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The Ethics of Truth

The Ethics Centre and the Museum of Contemporary Art joined forces to present The Ethics of Truth a rich, participatory conversation to find truth in a post-truth world on Setember 8 at the MCA.

With a slew of new terms like “post-truth”, “alternative facts”, and “fake news” populating the venacular, it seems truth has fallen in rank.

At The Ethics of Truth we brought together experts to guide an audience through an exploration of the current standing of truth within society, asking the difficult questions such as: If truth is losing status, who is responsible? vIs it crafty politicians trying to shape the world to their benefit? Or are our own fallible minds and memories to blame, as celebrated Chinese artist Sun Xun suggests?

 “… one’s own memory and consciousness are both intriguing black holes. Your memories can deceive you.”


The event formed part of the MCA Conversation Starters series, and was designed to coincide with Sun Xun’s first Sydney exhibition. A curated program brought together psychology, philosophy and linguistics to reveal to us the role we’ve played in creating a post-truth world.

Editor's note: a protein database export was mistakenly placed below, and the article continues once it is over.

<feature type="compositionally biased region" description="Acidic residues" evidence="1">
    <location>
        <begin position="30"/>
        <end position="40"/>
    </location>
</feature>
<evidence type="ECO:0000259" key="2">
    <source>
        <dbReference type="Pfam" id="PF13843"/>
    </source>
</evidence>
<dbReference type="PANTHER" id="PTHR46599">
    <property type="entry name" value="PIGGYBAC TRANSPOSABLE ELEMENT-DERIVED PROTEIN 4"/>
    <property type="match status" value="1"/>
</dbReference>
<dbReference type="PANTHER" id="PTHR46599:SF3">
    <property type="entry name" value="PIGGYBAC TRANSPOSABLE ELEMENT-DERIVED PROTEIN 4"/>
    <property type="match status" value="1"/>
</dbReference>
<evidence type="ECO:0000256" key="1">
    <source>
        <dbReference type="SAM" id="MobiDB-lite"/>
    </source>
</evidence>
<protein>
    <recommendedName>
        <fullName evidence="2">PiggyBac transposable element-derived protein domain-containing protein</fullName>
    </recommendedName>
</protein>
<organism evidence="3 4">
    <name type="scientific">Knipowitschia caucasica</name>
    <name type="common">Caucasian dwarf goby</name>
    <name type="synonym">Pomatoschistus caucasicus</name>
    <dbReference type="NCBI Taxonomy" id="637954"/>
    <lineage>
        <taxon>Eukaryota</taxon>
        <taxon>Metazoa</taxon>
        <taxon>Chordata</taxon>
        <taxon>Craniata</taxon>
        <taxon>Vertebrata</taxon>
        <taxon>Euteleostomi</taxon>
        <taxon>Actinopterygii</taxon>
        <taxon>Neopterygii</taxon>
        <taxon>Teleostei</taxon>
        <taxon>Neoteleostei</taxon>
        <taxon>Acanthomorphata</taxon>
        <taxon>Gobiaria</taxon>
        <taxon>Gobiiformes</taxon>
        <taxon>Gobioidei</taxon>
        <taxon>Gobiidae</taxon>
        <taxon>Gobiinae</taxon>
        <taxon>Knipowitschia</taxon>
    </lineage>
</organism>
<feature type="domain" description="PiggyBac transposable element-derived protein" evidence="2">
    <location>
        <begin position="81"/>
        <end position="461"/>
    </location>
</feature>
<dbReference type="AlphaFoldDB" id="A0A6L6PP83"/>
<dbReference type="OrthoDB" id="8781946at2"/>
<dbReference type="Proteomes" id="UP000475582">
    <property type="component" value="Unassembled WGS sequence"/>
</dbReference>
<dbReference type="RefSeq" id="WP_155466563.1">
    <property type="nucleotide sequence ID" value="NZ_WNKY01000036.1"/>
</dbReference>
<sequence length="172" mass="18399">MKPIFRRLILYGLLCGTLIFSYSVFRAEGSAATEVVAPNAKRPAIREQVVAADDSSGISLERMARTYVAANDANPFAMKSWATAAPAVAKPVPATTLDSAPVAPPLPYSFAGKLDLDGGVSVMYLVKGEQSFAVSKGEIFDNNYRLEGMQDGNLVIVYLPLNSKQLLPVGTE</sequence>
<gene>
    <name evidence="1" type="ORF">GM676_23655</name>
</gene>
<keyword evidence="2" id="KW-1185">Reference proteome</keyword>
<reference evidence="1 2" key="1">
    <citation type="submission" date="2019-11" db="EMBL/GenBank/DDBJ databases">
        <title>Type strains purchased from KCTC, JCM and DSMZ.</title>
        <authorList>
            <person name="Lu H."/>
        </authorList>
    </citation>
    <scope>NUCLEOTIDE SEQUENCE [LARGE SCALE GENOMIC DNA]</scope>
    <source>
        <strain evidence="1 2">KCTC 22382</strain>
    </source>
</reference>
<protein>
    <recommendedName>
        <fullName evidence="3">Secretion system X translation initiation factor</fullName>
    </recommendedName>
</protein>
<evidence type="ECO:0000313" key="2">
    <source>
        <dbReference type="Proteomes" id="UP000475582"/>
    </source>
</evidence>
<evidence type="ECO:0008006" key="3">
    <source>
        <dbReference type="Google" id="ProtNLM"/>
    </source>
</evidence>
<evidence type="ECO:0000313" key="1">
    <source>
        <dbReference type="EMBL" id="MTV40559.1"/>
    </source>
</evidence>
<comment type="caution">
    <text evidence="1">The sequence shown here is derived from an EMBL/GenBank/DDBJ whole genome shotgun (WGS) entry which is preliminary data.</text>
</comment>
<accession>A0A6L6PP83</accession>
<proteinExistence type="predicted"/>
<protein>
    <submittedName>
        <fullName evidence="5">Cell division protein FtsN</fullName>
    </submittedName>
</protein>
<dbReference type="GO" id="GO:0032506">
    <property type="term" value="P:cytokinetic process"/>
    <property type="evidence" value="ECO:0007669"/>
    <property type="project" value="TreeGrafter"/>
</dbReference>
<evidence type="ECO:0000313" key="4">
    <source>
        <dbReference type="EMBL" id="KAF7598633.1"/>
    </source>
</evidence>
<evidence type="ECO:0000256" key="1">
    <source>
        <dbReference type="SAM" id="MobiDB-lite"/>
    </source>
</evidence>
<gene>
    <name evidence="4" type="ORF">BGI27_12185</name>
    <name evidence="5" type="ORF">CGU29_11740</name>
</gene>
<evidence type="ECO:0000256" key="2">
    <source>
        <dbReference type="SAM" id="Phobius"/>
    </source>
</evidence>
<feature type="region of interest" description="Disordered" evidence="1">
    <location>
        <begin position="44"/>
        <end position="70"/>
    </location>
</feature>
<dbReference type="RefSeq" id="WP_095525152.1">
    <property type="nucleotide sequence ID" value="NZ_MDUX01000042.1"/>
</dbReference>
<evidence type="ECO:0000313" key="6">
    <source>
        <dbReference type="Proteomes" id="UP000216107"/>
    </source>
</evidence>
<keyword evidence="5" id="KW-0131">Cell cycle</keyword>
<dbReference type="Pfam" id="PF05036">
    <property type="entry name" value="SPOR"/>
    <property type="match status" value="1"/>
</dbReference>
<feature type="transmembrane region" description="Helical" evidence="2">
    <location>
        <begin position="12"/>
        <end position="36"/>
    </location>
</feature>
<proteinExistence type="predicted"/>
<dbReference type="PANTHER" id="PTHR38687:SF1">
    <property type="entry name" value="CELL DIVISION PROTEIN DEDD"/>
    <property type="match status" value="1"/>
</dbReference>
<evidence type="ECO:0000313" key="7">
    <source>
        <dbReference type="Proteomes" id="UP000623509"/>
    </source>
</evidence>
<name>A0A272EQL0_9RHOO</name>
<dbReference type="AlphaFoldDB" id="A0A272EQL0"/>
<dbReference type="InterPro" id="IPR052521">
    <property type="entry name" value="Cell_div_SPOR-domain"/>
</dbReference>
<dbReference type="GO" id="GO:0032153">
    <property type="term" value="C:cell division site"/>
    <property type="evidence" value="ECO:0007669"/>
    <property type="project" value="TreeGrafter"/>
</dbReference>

PROGRAM FACILITATORS 
Philosopher Dr Simon Longstaff ran a thought experiment to test whether attendees felt truth should always be upheld above anything else. As Executive Director of The Ethics Centre and co-curator of the Festival of Dangerous IdeasSimon has been working with people of diverse ethical viewpoints and different interpretations of truth for a decade.
 
Professor of linguistics Nick Enfield presented the traits of human language and mind that have created this post-truth world. He is the head of the University of Sydney’s Post-Truth Initiative, a multidisciplinary unit that “examines fake news, alternative facts, lies, bullshit and propaganda with the aim to understand them, and to advise on how the truth might survive this climate”.
 

Memory researcher Dr Celine Van Golde demonstrated the fallibility of our perceptions. She is the founding director of Not Guilty: The Sydney Exoneration Project, a psychology and law program that reviews possible wrongful convictions. She is a lecturer in the School of Psychology at the University of Sydney.

Kym Middleton hosted the event. She is the head of editorial and events at The Ethics Centre. Kym began her career as a news and current affairs journalist producing long form television programs, news coverage, and multimedia documentaries. Uncovering truth, fact, bias, conflicting narratives, claims, and counterclaims have long been a part of her work.